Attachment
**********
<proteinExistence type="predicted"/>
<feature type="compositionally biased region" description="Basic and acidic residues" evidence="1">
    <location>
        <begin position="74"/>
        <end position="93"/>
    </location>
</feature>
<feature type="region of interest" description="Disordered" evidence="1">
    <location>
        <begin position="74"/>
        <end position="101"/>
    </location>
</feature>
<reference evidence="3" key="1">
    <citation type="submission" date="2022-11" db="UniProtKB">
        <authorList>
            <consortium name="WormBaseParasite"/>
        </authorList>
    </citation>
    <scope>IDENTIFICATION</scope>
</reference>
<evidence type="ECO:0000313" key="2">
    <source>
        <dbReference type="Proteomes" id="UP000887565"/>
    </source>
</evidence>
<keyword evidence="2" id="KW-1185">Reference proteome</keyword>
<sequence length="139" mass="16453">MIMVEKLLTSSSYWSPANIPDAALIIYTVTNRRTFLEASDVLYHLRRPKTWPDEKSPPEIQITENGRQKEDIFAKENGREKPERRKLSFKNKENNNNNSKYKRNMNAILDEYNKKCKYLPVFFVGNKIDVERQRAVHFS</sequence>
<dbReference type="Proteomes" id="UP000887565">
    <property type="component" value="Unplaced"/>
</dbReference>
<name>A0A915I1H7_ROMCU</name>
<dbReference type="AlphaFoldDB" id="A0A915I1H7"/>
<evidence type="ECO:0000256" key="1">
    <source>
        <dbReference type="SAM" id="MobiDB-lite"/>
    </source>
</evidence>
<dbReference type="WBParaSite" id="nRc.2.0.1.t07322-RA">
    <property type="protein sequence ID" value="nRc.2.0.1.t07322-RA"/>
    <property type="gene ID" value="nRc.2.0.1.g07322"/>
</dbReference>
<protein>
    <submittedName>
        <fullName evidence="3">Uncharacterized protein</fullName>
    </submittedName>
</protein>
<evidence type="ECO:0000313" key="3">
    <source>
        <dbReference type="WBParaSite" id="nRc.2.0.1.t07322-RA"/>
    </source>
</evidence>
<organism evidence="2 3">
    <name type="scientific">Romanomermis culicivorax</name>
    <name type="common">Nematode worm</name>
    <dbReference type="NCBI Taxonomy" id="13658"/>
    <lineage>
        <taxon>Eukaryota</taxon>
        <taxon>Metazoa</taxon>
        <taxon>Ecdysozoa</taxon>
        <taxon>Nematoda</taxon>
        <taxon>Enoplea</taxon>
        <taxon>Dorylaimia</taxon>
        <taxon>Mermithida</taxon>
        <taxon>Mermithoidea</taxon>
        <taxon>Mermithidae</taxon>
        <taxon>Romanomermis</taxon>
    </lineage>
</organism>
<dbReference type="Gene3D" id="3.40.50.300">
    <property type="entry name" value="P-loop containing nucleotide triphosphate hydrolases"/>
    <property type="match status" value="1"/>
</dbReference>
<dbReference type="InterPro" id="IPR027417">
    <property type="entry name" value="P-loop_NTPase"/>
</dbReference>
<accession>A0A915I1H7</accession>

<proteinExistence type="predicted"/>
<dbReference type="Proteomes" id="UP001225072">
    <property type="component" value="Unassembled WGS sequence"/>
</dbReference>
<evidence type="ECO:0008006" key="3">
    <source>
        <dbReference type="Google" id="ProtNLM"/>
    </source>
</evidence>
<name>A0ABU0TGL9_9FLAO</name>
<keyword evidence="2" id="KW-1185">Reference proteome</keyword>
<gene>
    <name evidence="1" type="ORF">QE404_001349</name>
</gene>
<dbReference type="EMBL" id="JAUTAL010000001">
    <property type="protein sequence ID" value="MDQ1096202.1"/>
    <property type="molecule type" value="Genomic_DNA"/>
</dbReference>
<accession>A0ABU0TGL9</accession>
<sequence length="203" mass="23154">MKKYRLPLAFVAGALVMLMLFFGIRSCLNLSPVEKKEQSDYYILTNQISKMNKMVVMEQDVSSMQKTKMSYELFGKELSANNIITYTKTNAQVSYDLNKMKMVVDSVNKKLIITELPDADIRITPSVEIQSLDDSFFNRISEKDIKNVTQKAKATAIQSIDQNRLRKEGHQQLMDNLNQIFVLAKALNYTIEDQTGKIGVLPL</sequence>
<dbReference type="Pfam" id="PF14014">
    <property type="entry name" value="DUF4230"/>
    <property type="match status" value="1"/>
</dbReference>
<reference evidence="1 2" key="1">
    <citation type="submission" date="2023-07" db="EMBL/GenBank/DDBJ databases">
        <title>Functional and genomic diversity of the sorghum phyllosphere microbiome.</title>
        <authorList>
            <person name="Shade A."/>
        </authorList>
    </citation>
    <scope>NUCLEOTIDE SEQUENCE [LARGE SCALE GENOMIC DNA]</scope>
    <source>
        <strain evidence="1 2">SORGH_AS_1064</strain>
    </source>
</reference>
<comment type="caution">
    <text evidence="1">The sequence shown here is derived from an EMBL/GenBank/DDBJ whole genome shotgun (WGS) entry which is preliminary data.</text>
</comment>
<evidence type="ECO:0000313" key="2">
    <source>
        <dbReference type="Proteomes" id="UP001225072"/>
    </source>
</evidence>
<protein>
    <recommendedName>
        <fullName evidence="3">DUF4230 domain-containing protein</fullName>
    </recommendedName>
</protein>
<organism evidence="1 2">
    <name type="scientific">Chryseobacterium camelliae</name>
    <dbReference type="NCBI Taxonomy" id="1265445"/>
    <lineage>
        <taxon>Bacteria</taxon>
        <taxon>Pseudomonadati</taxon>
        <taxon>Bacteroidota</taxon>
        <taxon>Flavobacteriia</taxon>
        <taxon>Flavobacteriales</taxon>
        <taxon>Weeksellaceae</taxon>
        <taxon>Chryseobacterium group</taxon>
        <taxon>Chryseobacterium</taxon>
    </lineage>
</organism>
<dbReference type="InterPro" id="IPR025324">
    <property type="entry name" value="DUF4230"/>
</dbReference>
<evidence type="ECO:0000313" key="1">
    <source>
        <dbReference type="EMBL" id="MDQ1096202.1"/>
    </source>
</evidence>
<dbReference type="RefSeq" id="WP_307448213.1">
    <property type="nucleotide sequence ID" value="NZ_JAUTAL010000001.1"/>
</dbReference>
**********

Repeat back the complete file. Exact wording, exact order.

<proteinExistence type="predicted"/>
<feature type="compositionally biased region" description="Basic and acidic residues" evidence="1">
    <location>
        <begin position="74"/>
        <end position="93"/>
    </location>
</feature>
<feature type="region of interest" description="Disordered" evidence="1">
    <location>
        <begin position="74"/>
        <end position="101"/>
    </location>
</feature>
<reference evidence="3" key="1">
    <citation type="submission" date="2022-11" db="UniProtKB">
        <authorList>
            <consortium name="WormBaseParasite"/>
        </authorList>
    </citation>
    <scope>IDENTIFICATION</scope>
</reference>
<evidence type="ECO:0000313" key="2">
    <source>
        <dbReference type="Proteomes" id="UP000887565"/>
    </source>
</evidence>
<keyword evidence="2" id="KW-1185">Reference proteome</keyword>
<sequence length="139" mass="16453">MIMVEKLLTSSSYWSPANIPDAALIIYTVTNRRTFLEASDVLYHLRRPKTWPDEKSPPEIQITENGRQKEDIFAKENGREKPERRKLSFKNKENNNNNSKYKRNMNAILDEYNKKCKYLPVFFVGNKIDVERQRAVHFS</sequence>
<dbReference type="Proteomes" id="UP000887565">
    <property type="component" value="Unplaced"/>
</dbReference>
<name>A0A915I1H7_ROMCU</name>
<dbReference type="AlphaFoldDB" id="A0A915I1H7"/>
<evidence type="ECO:0000256" key="1">
    <source>
        <dbReference type="SAM" id="MobiDB-lite"/>
    </source>
</evidence>
<dbReference type="WBParaSite" id="nRc.2.0.1.t07322-RA">
    <property type="protein sequence ID" value="nRc.2.0.1.t07322-RA"/>
    <property type="gene ID" value="nRc.2.0.1.g07322"/>
</dbReference>
<protein>
    <submittedName>
        <fullName evidence="3">Uncharacterized protein</fullName>
    </submittedName>
</protein>
<evidence type="ECO:0000313" key="3">
    <source>
        <dbReference type="WBParaSite" id="nRc.2.0.1.t07322-RA"/>
    </source>
</evidence>
<organism evidence="2 3">
    <name type="scientific">Romanomermis culicivorax</name>
    <name type="common">Nematode worm</name>
    <dbReference type="NCBI Taxonomy" id="13658"/>
    <lineage>
        <taxon>Eukaryota</taxon>
        <taxon>Metazoa</taxon>
        <taxon>Ecdysozoa</taxon>
        <taxon>Nematoda</taxon>
        <taxon>Enoplea</taxon>
        <taxon>Dorylaimia</taxon>
        <taxon>Mermithida</taxon>
        <taxon>Mermithoidea</taxon>
        <taxon>Mermithidae</taxon>
        <taxon>Romanomermis</taxon>
    </lineage>
</organism>
<dbReference type="Gene3D" id="3.40.50.300">
    <property type="entry name" value="P-loop containing nucleotide triphosphate hydrolases"/>
    <property type="match status" value="1"/>
</dbReference>
<dbReference type="InterPro" id="IPR027417">
    <property type="entry name" value="P-loop_NTPase"/>
</dbReference>
<accession>A0A915I1H7</accession>

<proteinExistence type="predicted"/>
<dbReference type="Proteomes" id="UP001225072">
    <property type="component" value="Unassembled WGS sequence"/>
</dbReference>
<evidence type="ECO:0008006" key="3">
    <source>
        <dbReference type="Google" id="ProtNLM"/>
    </source>
</evidence>
<name>A0ABU0TGL9_9FLAO</name>
<keyword evidence="2" id="KW-1185">Reference proteome</keyword>
<gene>
    <name evidence="1" type="ORF">QE404_001349</name>
</gene>
<dbReference type="EMBL" id="JAUTAL010000001">
    <property type="protein sequence ID" value="MDQ1096202.1"/>
    <property type="molecule type" value="Genomic_DNA"/>
</dbReference>
<accession>A0ABU0TGL9</accession>
<sequence length="203" mass="23154">MKKYRLPLAFVAGALVMLMLFFGIRSCLNLSPVEKKEQSDYYILTNQISKMNKMVVMEQDVSSMQKTKMSYELFGKELSANNIITYTKTNAQVSYDLNKMKMVVDSVNKKLIITELPDADIRITPSVEIQSLDDSFFNRISEKDIKNVTQKAKATAIQSIDQNRLRKEGHQQLMDNLNQIFVLAKALNYTIEDQTGKIGVLPL</sequence>
<dbReference type="Pfam" id="PF14014">
    <property type="entry name" value="DUF4230"/>
    <property type="match status" value="1"/>
</dbReference>
<reference evidence="1 2" key="1">
    <citation type="submission" date="2023-07" db="EMBL/GenBank/DDBJ databases">
        <title>Functional and genomic diversity of the sorghum phyllosphere microbiome.</title>
        <authorList>
            <person name="Shade A."/>
        </authorList>
    </citation>
    <scope>NUCLEOTIDE SEQUENCE [LARGE SCALE GENOMIC DNA]</scope>
    <source>
        <strain evidence="1 2">SORGH_AS_1064</strain>
    </source>
</reference>
<comment type="caution">
    <text evidence="1">The sequence shown here is derived from an EMBL/GenBank/DDBJ whole genome shotgun (WGS) entry which is preliminary data.</text>
</comment>
<evidence type="ECO:0000313" key="2">
    <source>
        <dbReference type="Proteomes" id="UP001225072"/>
    </source>
</evidence>
<protein>
    <recommendedName>
        <fullName evidence="3">DUF4230 domain-containing protein</fullName>
    </recommendedName>
</protein>
<organism evidence="1 2">
    <name type="scientific">Chryseobacterium camelliae</name>
    <dbReference type="NCBI Taxonomy" id="1265445"/>
    <lineage>
        <taxon>Bacteria</taxon>
        <taxon>Pseudomonadati</taxon>
        <taxon>Bacteroidota</taxon>
        <taxon>Flavobacteriia</taxon>
        <taxon>Flavobacteriales</taxon>
        <taxon>Weeksellaceae</taxon>
        <taxon>Chryseobacterium group</taxon>
        <taxon>Chryseobacterium</taxon>
    </lineage>
</organism>
<dbReference type="InterPro" id="IPR025324">
    <property type="entry name" value="DUF4230"/>
</dbReference>
<evidence type="ECO:0000313" key="1">
    <source>
        <dbReference type="EMBL" id="MDQ1096202.1"/>
    </source>
</evidence>
<dbReference type="RefSeq" id="WP_307448213.1">
    <property type="nucleotide sequence ID" value="NZ_JAUTAL010000001.1"/>
</dbReference>